Tag Archives: opt out

Autorenewal : Kaspersky and BitDefender Update

Yesterday, I received an email from BitDefender telling me that my ‘autorenewal’ would be refunded. Today, I received an email from Kaspersky saying that my ‘autorenewal’ was cancelled, and that I could renew manually when my anti virus expired in November 2022. Yay.

Kaspersky also provided information about how to change the account settings relating to renewals:

The Nexway customer account is not created automatically, instead, the Order Confirmation email contains a link to the account creation page. This link has a unique SSID built into it which links the order automatically.

Please ensure that you have clicked on the “access your customer area” in the Order Confirmation email. Once the “access your customer area” link is clicked, the homepage appears where both login and password are created. Then, you can configure your subscription’s settings.

Going back to the order confirmation email, I found this:

Clicking on the ‘access your customer account’ link took me to this page:

Two important things to note:

  1. the URL is for ‘shop.kaspersky.com.au’. There is NO mention of Nexway.
  2. the only instructions are to ‘Please sign in to access the features below’.

To me, those two things imply that the login is to an existing account, not that I should create a new account.

Nit picking?

No. Just another indication that the consumer is not meant to stop autorenewals easily. Remember how easy it was to stop the autorenewal of my Elder Scrolls Online subscription?

Moving on. Knowing that I had to create a new account, I clicked in the login box and tried to enter my email address. As you can see. It wasn’t accepted. Given that my email address is used to verify that I am who I say I am, this seems a little…odd.

Moving on. So then I typed in a new password, twice, and clicked ‘Initialize your credentials’. This is what happened next:

What in blue blazes is an ‘invalid token’?

And that was the point at which I could go no further. Without any instructions or explanations, the ONLY way to get into this separate account is blocked. There is no way for me to get in and opt out of this bogus autorenewal.

Now I ask you, is all this simply a case of terrible interface design? Or is it all part of a kind of passive resistance set up to make opting out as hard as possible while still being technically legal?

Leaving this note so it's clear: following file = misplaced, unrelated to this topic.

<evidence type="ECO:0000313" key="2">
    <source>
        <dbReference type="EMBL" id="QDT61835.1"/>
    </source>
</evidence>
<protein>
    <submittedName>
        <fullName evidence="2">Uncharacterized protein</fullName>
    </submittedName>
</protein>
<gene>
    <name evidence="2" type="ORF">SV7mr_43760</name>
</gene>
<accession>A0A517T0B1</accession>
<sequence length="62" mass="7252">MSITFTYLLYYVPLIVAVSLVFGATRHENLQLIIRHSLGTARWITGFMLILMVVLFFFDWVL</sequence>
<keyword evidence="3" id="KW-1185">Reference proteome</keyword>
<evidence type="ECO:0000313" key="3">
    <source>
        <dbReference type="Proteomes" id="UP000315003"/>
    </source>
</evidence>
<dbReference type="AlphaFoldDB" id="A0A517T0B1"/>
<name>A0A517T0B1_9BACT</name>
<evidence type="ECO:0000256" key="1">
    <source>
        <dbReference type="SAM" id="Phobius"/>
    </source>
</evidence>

Points in favour of this hypothesis:

  • information about the subscription and autorenewal is covered in the confirmation email, almost as an after thought, but no mention is made of it on the website where you actually buy the product.
  • more importantly, this is the first time the word ‘autorenewal’ is used.
  • this is also the first time that the name of a third party is mentioned.
  • the link to ‘access your customer account’ comes after the link for ‘hassle free cancellation’.
  • there is no mention of the fact that you have to create a customer account before you can use it for ‘hassle free cancellation’.
  • assuming you work out what to do next, there is still no clear instruction that you have to create a new account with a company other than Kaspersky.
  • when you do try to create said new account…the process fails.

Quite frankly, if I were not as bloody-minded and stubborn as I am, I would have given up long ago, consoling myself with the thought that ‘ah well, I’ll just cancel when the licence expires’.

There are two problems with that expectation. The first is that my/your credit card details will remain with a third party – in this case Nexway – for the whole year. That leaves your bank account open to the potential of abuse.

The second problem is one that I experienced with BitDefender, or should I say, 2Checkout, the company outsourced to handle renewals. Without boring you to tears, I received two emails telling me that my BitDefender anti virus was about to expire. The first was on December 14, the second on December 29. Neither mentioned that my account was set for autorenewals.

This is a screenshot of the email from December 29 from Bitdefender 2checkout:

Now let’s zoom in to the bottom half:

At this point, I’m being urged to renew AND it’s suggested that I ‘consider enabling the automatic renewal option’. Clearly that means the automatic renewal option is NOT enabled.

Having decided not to use BitDefender over a month before, I ignored both emails. Then, on the one day of the year that I didn’t check my emails, I received this:

The email is dated January 1, 2022 but the first I knew about it was on January 2, 2022, when I discovered that my account had been debited $69.99 AUD. I can assure you that I did not ‘renew’ BitDefender! Why would I when I’d already bought and installed Kaspersky Anti Virus back in November, 2021?